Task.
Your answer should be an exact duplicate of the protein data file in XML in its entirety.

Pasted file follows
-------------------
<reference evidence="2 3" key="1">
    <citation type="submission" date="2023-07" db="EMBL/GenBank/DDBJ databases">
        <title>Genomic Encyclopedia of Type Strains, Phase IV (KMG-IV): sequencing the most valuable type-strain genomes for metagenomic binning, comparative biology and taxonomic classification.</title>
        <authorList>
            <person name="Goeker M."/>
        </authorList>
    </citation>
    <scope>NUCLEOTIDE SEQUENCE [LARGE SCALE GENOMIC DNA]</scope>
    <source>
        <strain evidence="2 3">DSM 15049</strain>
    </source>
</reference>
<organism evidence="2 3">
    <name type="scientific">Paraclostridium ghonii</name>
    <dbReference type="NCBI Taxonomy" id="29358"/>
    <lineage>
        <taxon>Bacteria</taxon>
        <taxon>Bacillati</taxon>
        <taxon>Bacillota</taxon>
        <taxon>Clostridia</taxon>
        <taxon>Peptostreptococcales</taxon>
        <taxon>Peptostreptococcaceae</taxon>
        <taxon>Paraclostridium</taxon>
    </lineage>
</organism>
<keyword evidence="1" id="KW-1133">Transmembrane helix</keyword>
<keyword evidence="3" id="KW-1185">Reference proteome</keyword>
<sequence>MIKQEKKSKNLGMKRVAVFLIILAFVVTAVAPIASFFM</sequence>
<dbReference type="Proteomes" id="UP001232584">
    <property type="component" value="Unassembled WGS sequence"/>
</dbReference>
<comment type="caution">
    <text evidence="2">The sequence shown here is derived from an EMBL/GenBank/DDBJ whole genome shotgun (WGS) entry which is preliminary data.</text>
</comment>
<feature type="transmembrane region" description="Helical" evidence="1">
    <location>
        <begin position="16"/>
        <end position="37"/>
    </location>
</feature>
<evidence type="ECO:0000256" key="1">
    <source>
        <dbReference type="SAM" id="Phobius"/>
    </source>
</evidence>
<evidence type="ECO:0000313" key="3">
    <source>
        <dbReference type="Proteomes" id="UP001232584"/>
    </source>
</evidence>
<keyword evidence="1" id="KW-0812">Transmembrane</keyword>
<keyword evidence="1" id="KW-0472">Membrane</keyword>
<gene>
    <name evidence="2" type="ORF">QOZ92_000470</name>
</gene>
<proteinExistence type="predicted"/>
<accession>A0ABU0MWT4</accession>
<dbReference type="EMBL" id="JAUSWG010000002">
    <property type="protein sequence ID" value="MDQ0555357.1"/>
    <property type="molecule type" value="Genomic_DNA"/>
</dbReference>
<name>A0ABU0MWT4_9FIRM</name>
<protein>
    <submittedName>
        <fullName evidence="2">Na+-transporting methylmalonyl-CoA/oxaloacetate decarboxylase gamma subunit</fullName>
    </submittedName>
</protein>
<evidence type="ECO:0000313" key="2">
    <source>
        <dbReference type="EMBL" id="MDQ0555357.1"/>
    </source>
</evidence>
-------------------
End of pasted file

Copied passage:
<reference evidence="2 3" key="1">
    <citation type="submission" date="2023-07" db="EMBL/GenBank/DDBJ databases">
        <title>Genomic Encyclopedia of Type Strains, Phase IV (KMG-IV): sequencing the most valuable type-strain genomes for metagenomic binning, comparative biology and taxonomic classification.</title>
        <authorList>
            <person name="Goeker M."/>
        </authorList>
    </citation>
    <scope>NUCLEOTIDE SEQUENCE [LARGE SCALE GENOMIC DNA]</scope>
    <source>
        <strain evidence="2 3">DSM 15049</strain>
    </source>
</reference>
<organism evidence="2 3">
    <name type="scientific">Paraclostridium ghonii</name>
    <dbReference type="NCBI Taxonomy" id="29358"/>
    <lineage>
        <taxon>Bacteria</taxon>
        <taxon>Bacillati</taxon>
        <taxon>Bacillota</taxon>
        <taxon>Clostridia</taxon>
        <taxon>Peptostreptococcales</taxon>
        <taxon>Peptostreptococcaceae</taxon>
        <taxon>Paraclostridium</taxon>
    </lineage>
</organism>
<keyword evidence="1" id="KW-1133">Transmembrane helix</keyword>
<keyword evidence="3" id="KW-1185">Reference proteome</keyword>
<sequence>MIKQEKKSKNLGMKRVAVFLIILAFVVTAVAPIASFFM</sequence>
<dbReference type="Proteomes" id="UP001232584">
    <property type="component" value="Unassembled WGS sequence"/>
</dbReference>
<comment type="caution">
    <text evidence="2">The sequence shown here is derived from an EMBL/GenBank/DDBJ whole genome shotgun (WGS) entry which is preliminary data.</text>
</comment>
<feature type="transmembrane region" description="Helical" evidence="1">
    <location>
        <begin position="16"/>
        <end position="37"/>
    </location>
</feature>
<evidence type="ECO:0000256" key="1">
    <source>
        <dbReference type="SAM" id="Phobius"/>
    </source>
</evidence>
<evidence type="ECO:0000313" key="3">
    <source>
        <dbReference type="Proteomes" id="UP001232584"/>
    </source>
</evidence>
<keyword evidence="1" id="KW-0812">Transmembrane</keyword>
<keyword evidence="1" id="KW-0472">Membrane</keyword>
<gene>
    <name evidence="2" type="ORF">QOZ92_000470</name>
</gene>
<proteinExistence type="predicted"/>
<accession>A0ABU0MWT4</accession>
<dbReference type="EMBL" id="JAUSWG010000002">
    <property type="protein sequence ID" value="MDQ0555357.1"/>
    <property type="molecule type" value="Genomic_DNA"/>
</dbReference>
<name>A0ABU0MWT4_9FIRM</name>
<protein>
    <submittedName>
        <fullName evidence="2">Na+-transporting methylmalonyl-CoA/oxaloacetate decarboxylase gamma subunit</fullName>
    </submittedName>
</protein>
<evidence type="ECO:0000313" key="2">
    <source>
        <dbReference type="EMBL" id="MDQ0555357.1"/>
    </source>
</evidence>